Samsung Galaxy Book S (Intel Lakefield 5C/5T CPU) checked
Intel’s Lakefield CPUs are rather fascinating processors. They are a very first for Intel in a number of methods. The tiny 12 x 12 x 1mm bundles are Intel’s very first for customers to take advantage of Foveros 3D-stacking tech, and the other significant very first is that the core types are blended to provide a ‘hybrid CPU’. Constructed on 10nm, the very first Intel Lakefield CPUs come packaging 5C/5T. The ‘hybrid’ from the description describes Intel’s take on big.LITTLE – as it has consisted of a single efficiency scalable 10nm ‘Warm Cove’ core alongside 4 power-efficient ‘Tremont’ cores. In theory this needs to provide the best-of-both-worlds, within the power envelope given, with Sunny Cove used for nippy single core operations, and the Tremont cores helping to shoulder multi-threaded jobs.
Last month, the Samsung Galaxy Book S introduced in an Intel Lakefield CPU variation. It had formerly been offered powered by the Qualcomm Snapdragon 8cx running Windows 10. Earlier this month, after Samsung’s statement for some reason, Intel formally introduced its Lakefield 3D packaged hybrid processors. The Samsung Galaxy Book S with Lakefield CPU is only just beginning to become offered however, and the only other Lakefield gadget we understand of with a confirmed release window is the Lenovo’s ThinkPad X1 Fold, coming later on in 2020.
Laptop-centric tech site NotebookCheck is one of the first to get their hands on a Samsung Galaxy Book S (Intel) and has quickly run it through a number of tests to examine its abilities. To cut a long story short, the website is rather underwhelmed by Intel’s answer to the Snapdragon 8cx, however isn’t rather sure if it’s the hardware or software application to blame.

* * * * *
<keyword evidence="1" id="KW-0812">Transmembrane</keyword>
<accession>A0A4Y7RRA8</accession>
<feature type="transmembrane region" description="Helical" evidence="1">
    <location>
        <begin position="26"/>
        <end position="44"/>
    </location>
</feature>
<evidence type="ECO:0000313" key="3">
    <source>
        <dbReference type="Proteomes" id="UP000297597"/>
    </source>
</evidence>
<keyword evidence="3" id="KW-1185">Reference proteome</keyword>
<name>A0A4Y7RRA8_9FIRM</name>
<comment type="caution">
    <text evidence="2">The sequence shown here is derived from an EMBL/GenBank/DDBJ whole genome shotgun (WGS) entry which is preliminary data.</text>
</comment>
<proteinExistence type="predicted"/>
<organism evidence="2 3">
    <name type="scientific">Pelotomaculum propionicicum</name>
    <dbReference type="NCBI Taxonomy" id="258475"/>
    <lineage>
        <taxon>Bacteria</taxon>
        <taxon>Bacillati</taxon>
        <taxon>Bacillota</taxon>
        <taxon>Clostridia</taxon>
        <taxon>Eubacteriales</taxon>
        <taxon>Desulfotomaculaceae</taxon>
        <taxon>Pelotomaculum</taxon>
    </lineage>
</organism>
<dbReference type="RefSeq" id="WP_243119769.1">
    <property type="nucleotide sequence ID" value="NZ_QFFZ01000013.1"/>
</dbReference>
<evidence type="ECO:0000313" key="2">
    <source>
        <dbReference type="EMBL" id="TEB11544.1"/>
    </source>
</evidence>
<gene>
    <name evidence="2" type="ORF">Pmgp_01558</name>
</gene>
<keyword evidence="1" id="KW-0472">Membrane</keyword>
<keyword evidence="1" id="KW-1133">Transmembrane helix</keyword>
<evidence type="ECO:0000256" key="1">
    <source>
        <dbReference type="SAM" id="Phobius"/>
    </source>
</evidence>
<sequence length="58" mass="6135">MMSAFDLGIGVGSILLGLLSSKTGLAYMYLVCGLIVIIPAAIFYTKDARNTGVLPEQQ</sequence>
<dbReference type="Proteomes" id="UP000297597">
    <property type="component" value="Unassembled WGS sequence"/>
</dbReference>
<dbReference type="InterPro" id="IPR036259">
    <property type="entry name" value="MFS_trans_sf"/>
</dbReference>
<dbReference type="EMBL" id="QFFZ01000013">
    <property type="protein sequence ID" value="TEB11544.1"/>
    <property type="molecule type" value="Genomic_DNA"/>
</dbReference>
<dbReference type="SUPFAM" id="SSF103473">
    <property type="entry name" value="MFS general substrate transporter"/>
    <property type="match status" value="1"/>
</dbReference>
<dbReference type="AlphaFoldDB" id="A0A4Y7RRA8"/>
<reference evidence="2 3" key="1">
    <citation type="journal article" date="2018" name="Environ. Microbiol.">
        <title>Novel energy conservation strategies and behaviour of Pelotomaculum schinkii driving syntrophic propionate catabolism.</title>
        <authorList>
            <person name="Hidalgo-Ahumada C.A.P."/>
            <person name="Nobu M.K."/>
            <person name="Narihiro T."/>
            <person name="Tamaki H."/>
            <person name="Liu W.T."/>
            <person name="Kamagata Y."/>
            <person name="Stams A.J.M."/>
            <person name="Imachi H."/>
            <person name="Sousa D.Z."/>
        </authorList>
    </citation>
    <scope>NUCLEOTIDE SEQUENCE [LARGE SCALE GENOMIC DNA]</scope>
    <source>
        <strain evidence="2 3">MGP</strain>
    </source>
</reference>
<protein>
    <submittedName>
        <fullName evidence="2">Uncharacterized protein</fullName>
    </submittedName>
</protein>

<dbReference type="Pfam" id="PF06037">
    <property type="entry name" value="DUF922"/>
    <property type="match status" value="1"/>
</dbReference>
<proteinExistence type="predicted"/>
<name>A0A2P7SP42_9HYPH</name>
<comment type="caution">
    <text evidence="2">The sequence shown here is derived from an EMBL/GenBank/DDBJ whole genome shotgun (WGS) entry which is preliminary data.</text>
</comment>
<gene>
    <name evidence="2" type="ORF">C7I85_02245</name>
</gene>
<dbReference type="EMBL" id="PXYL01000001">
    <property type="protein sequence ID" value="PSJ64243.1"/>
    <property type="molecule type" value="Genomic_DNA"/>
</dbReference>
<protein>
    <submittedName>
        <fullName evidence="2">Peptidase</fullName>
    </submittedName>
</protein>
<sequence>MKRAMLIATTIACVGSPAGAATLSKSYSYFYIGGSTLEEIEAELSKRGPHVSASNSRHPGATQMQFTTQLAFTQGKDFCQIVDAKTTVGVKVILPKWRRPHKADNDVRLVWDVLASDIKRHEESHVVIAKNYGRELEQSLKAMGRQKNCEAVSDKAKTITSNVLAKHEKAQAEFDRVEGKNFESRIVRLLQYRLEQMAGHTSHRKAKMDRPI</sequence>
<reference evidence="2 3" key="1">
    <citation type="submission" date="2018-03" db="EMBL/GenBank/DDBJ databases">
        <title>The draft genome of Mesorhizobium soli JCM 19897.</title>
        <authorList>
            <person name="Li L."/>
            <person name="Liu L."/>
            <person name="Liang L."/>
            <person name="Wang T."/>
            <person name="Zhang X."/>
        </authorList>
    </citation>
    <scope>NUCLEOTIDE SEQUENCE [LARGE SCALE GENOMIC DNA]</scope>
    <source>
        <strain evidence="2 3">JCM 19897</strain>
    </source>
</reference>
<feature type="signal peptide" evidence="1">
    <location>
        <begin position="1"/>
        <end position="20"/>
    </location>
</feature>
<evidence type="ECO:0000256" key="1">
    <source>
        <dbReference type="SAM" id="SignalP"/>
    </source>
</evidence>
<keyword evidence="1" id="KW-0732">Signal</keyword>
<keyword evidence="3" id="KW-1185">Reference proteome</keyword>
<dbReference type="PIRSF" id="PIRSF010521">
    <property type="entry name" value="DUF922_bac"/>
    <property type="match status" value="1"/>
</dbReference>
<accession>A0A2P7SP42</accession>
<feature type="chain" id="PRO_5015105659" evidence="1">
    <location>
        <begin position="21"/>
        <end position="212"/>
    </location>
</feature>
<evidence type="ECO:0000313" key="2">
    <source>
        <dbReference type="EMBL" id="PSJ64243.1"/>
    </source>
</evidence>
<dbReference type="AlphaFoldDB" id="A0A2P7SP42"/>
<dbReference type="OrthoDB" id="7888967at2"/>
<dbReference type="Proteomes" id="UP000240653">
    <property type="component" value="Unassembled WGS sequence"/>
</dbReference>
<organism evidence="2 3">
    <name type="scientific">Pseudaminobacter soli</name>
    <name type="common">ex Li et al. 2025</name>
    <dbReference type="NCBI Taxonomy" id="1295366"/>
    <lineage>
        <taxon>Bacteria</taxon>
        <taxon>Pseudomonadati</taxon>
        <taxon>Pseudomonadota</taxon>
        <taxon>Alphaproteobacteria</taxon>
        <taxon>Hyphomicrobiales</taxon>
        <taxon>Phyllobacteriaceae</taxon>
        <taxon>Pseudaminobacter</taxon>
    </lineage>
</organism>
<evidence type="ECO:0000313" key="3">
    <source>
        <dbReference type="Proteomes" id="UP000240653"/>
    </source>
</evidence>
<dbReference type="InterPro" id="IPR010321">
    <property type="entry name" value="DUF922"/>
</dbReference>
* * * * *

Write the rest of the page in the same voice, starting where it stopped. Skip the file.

The processor used by the Intel version of the Samsung Galaxy Book S is a Core i5-L16G7. You can have a look at the full authorities specifications on the Ark. In short, it has the previously mentioned CPU core configuration performing at base/boost of 1.4/ 3.0 GHz, with 4MB cache, in a 7W envelope. It supports a max 8GB of RAM, with 34GB/s bandwidth, and Gen. 11 Intel UHD Graphics (Iris Plus Graphics G7) with 64 Execution Units are onboard. NotebookCheck highlights that the graphics cores run much slower on this 7W part than on 15W designs.
So, how does the very first Lakefield processor tested carry out? In single core mode it is unexpected to hear that the Lakefield chip “even falls back the old Amber Lake dual-core m3-8100Y”. The Arm-based SD8cx chip beats it convincingly in Geekbench. It is thought the primary offender is the Lakefield boost speed never ever coming up to the marketed 3.0 GHz, maxing out at about 2.4 GHz for NotebookCheck.
Web browser performance wasn’t very motivating either, with the Lakefield sitting not very comfortably above Pentium and Celeron CPUs on the whole – not much better than the SD8cx. Lastly, we cautioned about the GPU clocks above and that lack of power/ low clock speeds is reflected in an uninspiring proving in 3DMark and in video games like Dota 2.
In conclusion, according to our heading, the Lakefield CPU isn’t going to rock your world but it does manage to complete against a model equipped with the SD8cx. The price is the very same it seems, but NotebookCheck hasn’t had an appropriate look at battery life yet. Another fascinating point raised by a NotebookCheck reader is that the present variation of Windows 10 doesn’t support Lakefield scheduling, so it is running as a quad-core Atom part in the tests, as the OS requires a spot or upgrade to make full usage of this CPU. If this is the case it is quite an oversight by Samsung, Intel and/or Microsoft. I’m uncertain if the Task Manager/ Cinebench composite shots, as below, reveal this issue.